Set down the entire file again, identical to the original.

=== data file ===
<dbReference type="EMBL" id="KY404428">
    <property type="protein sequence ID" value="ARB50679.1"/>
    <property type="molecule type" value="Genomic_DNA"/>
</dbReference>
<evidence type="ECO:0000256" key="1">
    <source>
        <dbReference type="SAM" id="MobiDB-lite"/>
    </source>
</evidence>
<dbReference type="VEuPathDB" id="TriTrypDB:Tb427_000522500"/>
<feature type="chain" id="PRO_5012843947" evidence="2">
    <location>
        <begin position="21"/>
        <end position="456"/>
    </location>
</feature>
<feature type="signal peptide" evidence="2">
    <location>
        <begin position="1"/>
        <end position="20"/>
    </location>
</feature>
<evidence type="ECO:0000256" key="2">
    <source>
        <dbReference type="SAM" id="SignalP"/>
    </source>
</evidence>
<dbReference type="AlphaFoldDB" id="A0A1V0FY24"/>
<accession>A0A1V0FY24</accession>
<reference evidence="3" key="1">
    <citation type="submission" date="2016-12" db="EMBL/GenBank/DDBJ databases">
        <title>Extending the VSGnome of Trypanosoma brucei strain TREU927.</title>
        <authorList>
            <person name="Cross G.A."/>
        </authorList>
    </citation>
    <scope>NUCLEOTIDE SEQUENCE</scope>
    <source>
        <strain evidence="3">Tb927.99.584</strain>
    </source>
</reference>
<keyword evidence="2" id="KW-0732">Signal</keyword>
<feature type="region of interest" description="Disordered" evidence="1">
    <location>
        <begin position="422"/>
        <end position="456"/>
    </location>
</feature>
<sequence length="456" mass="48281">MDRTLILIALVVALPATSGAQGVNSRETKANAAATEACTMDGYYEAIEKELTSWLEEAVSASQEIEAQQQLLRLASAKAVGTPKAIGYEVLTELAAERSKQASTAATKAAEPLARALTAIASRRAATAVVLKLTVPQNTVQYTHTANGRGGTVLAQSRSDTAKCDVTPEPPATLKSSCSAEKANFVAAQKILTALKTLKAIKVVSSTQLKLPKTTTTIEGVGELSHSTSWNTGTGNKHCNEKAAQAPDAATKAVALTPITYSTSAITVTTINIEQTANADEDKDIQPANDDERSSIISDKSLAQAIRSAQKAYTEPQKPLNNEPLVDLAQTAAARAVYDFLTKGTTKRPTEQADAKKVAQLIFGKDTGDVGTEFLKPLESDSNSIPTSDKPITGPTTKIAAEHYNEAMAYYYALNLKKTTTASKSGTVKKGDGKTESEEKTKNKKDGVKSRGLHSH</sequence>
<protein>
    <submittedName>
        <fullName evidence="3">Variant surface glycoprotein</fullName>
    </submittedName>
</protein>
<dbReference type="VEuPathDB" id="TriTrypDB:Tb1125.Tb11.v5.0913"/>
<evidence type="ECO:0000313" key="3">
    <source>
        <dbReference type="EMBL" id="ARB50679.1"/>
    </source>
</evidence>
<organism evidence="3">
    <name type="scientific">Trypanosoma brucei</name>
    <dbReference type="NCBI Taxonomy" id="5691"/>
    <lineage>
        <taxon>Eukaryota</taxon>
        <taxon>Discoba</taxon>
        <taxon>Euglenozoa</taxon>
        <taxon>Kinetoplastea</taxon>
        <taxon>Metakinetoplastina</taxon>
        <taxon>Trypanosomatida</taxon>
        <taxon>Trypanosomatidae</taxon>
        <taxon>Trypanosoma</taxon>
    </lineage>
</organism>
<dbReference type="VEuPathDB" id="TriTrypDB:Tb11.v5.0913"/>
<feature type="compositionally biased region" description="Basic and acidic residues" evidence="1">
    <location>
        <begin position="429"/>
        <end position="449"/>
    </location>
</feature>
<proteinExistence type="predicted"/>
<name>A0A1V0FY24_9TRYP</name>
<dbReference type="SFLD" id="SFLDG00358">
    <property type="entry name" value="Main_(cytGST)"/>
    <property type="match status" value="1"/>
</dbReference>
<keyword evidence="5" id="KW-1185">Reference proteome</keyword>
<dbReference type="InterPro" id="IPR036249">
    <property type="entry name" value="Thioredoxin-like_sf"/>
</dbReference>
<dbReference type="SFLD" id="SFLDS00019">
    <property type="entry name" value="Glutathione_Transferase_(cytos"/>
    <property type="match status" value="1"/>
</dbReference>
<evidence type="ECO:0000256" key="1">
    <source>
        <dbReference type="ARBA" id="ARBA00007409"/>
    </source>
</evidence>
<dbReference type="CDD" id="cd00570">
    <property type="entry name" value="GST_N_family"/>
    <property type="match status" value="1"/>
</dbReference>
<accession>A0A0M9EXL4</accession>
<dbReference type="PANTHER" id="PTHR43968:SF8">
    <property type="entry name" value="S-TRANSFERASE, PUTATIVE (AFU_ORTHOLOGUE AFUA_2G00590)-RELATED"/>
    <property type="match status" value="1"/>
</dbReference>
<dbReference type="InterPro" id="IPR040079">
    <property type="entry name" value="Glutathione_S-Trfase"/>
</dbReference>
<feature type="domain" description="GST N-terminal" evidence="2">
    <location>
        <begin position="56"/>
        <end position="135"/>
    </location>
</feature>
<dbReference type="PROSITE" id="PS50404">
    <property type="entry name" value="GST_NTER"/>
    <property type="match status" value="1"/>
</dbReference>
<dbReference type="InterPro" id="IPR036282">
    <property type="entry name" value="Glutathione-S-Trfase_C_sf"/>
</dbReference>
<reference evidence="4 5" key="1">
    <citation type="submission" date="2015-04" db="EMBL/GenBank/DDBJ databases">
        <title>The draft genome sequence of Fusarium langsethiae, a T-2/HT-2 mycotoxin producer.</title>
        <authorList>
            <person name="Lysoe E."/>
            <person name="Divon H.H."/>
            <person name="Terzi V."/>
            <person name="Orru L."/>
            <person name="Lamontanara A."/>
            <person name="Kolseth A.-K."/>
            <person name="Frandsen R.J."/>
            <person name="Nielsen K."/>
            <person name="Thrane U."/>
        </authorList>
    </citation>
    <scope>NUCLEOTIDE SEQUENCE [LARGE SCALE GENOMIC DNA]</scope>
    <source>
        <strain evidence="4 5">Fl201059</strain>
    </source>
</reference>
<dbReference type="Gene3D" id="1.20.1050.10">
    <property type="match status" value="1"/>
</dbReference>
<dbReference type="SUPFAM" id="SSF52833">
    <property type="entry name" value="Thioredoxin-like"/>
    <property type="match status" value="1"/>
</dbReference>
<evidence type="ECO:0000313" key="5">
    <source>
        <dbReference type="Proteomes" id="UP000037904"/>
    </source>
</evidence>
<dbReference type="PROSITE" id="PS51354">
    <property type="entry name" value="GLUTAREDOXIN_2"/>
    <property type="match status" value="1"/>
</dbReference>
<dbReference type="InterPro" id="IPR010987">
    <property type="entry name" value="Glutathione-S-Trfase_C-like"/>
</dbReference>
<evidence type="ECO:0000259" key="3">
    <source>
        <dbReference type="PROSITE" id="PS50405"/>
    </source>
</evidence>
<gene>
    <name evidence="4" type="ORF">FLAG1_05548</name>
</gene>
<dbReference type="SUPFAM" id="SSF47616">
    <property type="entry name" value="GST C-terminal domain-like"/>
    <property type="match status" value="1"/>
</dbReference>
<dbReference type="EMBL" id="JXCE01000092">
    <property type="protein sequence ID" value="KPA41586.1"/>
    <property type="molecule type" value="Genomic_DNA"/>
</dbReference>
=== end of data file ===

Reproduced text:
<dbReference type="EMBL" id="KY404428">
    <property type="protein sequence ID" value="ARB50679.1"/>
    <property type="molecule type" value="Genomic_DNA"/>
</dbReference>
<evidence type="ECO:0000256" key="1">
    <source>
        <dbReference type="SAM" id="MobiDB-lite"/>
    </source>
</evidence>
<dbReference type="VEuPathDB" id="TriTrypDB:Tb427_000522500"/>
<feature type="chain" id="PRO_5012843947" evidence="2">
    <location>
        <begin position="21"/>
        <end position="456"/>
    </location>
</feature>
<feature type="signal peptide" evidence="2">
    <location>
        <begin position="1"/>
        <end position="20"/>
    </location>
</feature>
<evidence type="ECO:0000256" key="2">
    <source>
        <dbReference type="SAM" id="SignalP"/>
    </source>
</evidence>
<dbReference type="AlphaFoldDB" id="A0A1V0FY24"/>
<accession>A0A1V0FY24</accession>
<reference evidence="3" key="1">
    <citation type="submission" date="2016-12" db="EMBL/GenBank/DDBJ databases">
        <title>Extending the VSGnome of Trypanosoma brucei strain TREU927.</title>
        <authorList>
            <person name="Cross G.A."/>
        </authorList>
    </citation>
    <scope>NUCLEOTIDE SEQUENCE</scope>
    <source>
        <strain evidence="3">Tb927.99.584</strain>
    </source>
</reference>
<keyword evidence="2" id="KW-0732">Signal</keyword>
<feature type="region of interest" description="Disordered" evidence="1">
    <location>
        <begin position="422"/>
        <end position="456"/>
    </location>
</feature>
<sequence length="456" mass="48281">MDRTLILIALVVALPATSGAQGVNSRETKANAAATEACTMDGYYEAIEKELTSWLEEAVSASQEIEAQQQLLRLASAKAVGTPKAIGYEVLTELAAERSKQASTAATKAAEPLARALTAIASRRAATAVVLKLTVPQNTVQYTHTANGRGGTVLAQSRSDTAKCDVTPEPPATLKSSCSAEKANFVAAQKILTALKTLKAIKVVSSTQLKLPKTTTTIEGVGELSHSTSWNTGTGNKHCNEKAAQAPDAATKAVALTPITYSTSAITVTTINIEQTANADEDKDIQPANDDERSSIISDKSLAQAIRSAQKAYTEPQKPLNNEPLVDLAQTAAARAVYDFLTKGTTKRPTEQADAKKVAQLIFGKDTGDVGTEFLKPLESDSNSIPTSDKPITGPTTKIAAEHYNEAMAYYYALNLKKTTTASKSGTVKKGDGKTESEEKTKNKKDGVKSRGLHSH</sequence>
<protein>
    <submittedName>
        <fullName evidence="3">Variant surface glycoprotein</fullName>
    </submittedName>
</protein>
<dbReference type="VEuPathDB" id="TriTrypDB:Tb1125.Tb11.v5.0913"/>
<evidence type="ECO:0000313" key="3">
    <source>
        <dbReference type="EMBL" id="ARB50679.1"/>
    </source>
</evidence>
<organism evidence="3">
    <name type="scientific">Trypanosoma brucei</name>
    <dbReference type="NCBI Taxonomy" id="5691"/>
    <lineage>
        <taxon>Eukaryota</taxon>
        <taxon>Discoba</taxon>
        <taxon>Euglenozoa</taxon>
        <taxon>Kinetoplastea</taxon>
        <taxon>Metakinetoplastina</taxon>
        <taxon>Trypanosomatida</taxon>
        <taxon>Trypanosomatidae</taxon>
        <taxon>Trypanosoma</taxon>
    </lineage>
</organism>
<dbReference type="VEuPathDB" id="TriTrypDB:Tb11.v5.0913"/>
<feature type="compositionally biased region" description="Basic and acidic residues" evidence="1">
    <location>
        <begin position="429"/>
        <end position="449"/>
    </location>
</feature>
<proteinExistence type="predicted"/>
<name>A0A1V0FY24_9TRYP</name>
<dbReference type="SFLD" id="SFLDG00358">
    <property type="entry name" value="Main_(cytGST)"/>
    <property type="match status" value="1"/>
</dbReference>
<keyword evidence="5" id="KW-1185">Reference proteome</keyword>
<dbReference type="InterPro" id="IPR036249">
    <property type="entry name" value="Thioredoxin-like_sf"/>
</dbReference>
<dbReference type="SFLD" id="SFLDS00019">
    <property type="entry name" value="Glutathione_Transferase_(cytos"/>
    <property type="match status" value="1"/>
</dbReference>
<evidence type="ECO:0000256" key="1">
    <source>
        <dbReference type="ARBA" id="ARBA00007409"/>
    </source>
</evidence>
<dbReference type="CDD" id="cd00570">
    <property type="entry name" value="GST_N_family"/>
    <property type="match status" value="1"/>
</dbReference>
<accession>A0A0M9EXL4</accession>
<dbReference type="PANTHER" id="PTHR43968:SF8">
    <property type="entry name" value="S-TRANSFERASE, PUTATIVE (AFU_ORTHOLOGUE AFUA_2G00590)-RELATED"/>
    <property type="match status" value="1"/>
</dbReference>
<dbReference type="InterPro" id="IPR040079">
    <property type="entry name" value="Glutathione_S-Trfase"/>
</dbReference>
<feature type="domain" description="GST N-terminal" evidence="2">
    <location>
        <begin position="56"/>
        <end position="135"/>
    </location>
</feature>
<dbReference type="PROSITE" id="PS50404">
    <property type="entry name" value="GST_NTER"/>
    <property type="match status" value="1"/>
</dbReference>
<dbReference type="InterPro" id="IPR036282">
    <property type="entry name" value="Glutathione-S-Trfase_C_sf"/>
</dbReference>
<reference evidence="4 5" key="1">
    <citation type="submission" date="2015-04" db="EMBL/GenBank/DDBJ databases">
        <title>The draft genome sequence of Fusarium langsethiae, a T-2/HT-2 mycotoxin producer.</title>
        <authorList>
            <person name="Lysoe E."/>
            <person name="Divon H.H."/>
            <person name="Terzi V."/>
            <person name="Orru L."/>
            <person name="Lamontanara A."/>
            <person name="Kolseth A.-K."/>
            <person name="Frandsen R.J."/>
            <person name="Nielsen K."/>
            <person name="Thrane U."/>
        </authorList>
    </citation>
    <scope>NUCLEOTIDE SEQUENCE [LARGE SCALE GENOMIC DNA]</scope>
    <source>
        <strain evidence="4 5">Fl201059</strain>
    </source>
</reference>
<dbReference type="Gene3D" id="1.20.1050.10">
    <property type="match status" value="1"/>
</dbReference>
<dbReference type="SUPFAM" id="SSF52833">
    <property type="entry name" value="Thioredoxin-like"/>
    <property type="match status" value="1"/>
</dbReference>
<evidence type="ECO:0000313" key="5">
    <source>
        <dbReference type="Proteomes" id="UP000037904"/>
    </source>
</evidence>
<dbReference type="PROSITE" id="PS51354">
    <property type="entry name" value="GLUTAREDOXIN_2"/>
    <property type="match status" value="1"/>
</dbReference>
<dbReference type="InterPro" id="IPR010987">
    <property type="entry name" value="Glutathione-S-Trfase_C-like"/>
</dbReference>
<evidence type="ECO:0000259" key="3">
    <source>
        <dbReference type="PROSITE" id="PS50405"/>
    </source>
</evidence>
<gene>
    <name evidence="4" type="ORF">FLAG1_05548</name>
</gene>
<dbReference type="SUPFAM" id="SSF47616">
    <property type="entry name" value="GST C-terminal domain-like"/>
    <property type="match status" value="1"/>
</dbReference>
<dbReference type="EMBL" id="JXCE01000092">
    <property type="protein sequence ID" value="KPA41586.1"/>
    <property type="molecule type" value="Genomic_DNA"/>
</dbReference>